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The criteria for the tax credit itself (unless you've mis-stated the catalyst for this cost audit) will determine the way that the results of the cost audit are used ...The BEST answer here will be tied to the credit's criteria.

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But if you want the GENERAL guidance it follows here:

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Cost Audit is the verification of the cost accounts and of the adherence to the cost accounting plan. That's to say, it not only involves the examination of cost accounts but also the fact that plan prepared in this connection has been duly executed (here's where the credit criteria becomes applicable)

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The formal definition is " "the verification of cost records and accounts and a check on the adherence to the prescribed cost accounting procedures and the continuing relevance of such procedures."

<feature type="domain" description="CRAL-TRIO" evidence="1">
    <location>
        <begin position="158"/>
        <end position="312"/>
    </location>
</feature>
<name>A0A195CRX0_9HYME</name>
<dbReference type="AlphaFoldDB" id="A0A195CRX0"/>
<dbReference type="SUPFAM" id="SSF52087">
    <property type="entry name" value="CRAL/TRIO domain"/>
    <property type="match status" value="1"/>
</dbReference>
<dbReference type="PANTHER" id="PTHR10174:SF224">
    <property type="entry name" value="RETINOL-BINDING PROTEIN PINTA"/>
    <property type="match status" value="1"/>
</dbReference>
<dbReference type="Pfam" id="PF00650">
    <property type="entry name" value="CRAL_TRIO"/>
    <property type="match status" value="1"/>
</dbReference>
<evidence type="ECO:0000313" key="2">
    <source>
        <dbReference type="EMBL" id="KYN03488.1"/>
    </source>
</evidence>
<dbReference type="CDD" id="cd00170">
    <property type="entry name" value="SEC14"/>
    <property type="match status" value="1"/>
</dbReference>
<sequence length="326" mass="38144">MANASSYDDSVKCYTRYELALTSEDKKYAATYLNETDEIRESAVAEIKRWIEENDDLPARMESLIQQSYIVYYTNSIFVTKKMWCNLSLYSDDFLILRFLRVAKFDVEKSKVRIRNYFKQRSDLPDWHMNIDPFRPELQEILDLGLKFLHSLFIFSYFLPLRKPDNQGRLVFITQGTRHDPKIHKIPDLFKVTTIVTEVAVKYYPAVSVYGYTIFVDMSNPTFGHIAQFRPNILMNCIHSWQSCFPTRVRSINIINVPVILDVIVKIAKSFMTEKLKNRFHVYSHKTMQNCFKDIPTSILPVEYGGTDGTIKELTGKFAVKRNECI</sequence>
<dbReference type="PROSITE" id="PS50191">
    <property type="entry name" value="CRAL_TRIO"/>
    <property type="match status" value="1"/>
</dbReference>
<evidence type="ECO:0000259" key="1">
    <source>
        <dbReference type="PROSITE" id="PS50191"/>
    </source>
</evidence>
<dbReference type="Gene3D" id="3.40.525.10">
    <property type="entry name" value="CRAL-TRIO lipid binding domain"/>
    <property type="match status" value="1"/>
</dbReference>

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To compare a financial audit to a cost audit might help:

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The financial audit covers all the financial transactions recorded in financial books and financial records. Where, again, the cost audit covers only cost records and cost accounts.

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In the financial audit Financial aspect of the accounts is a matter of concern. Where Cost aspect of account is of main concern in the cost audit.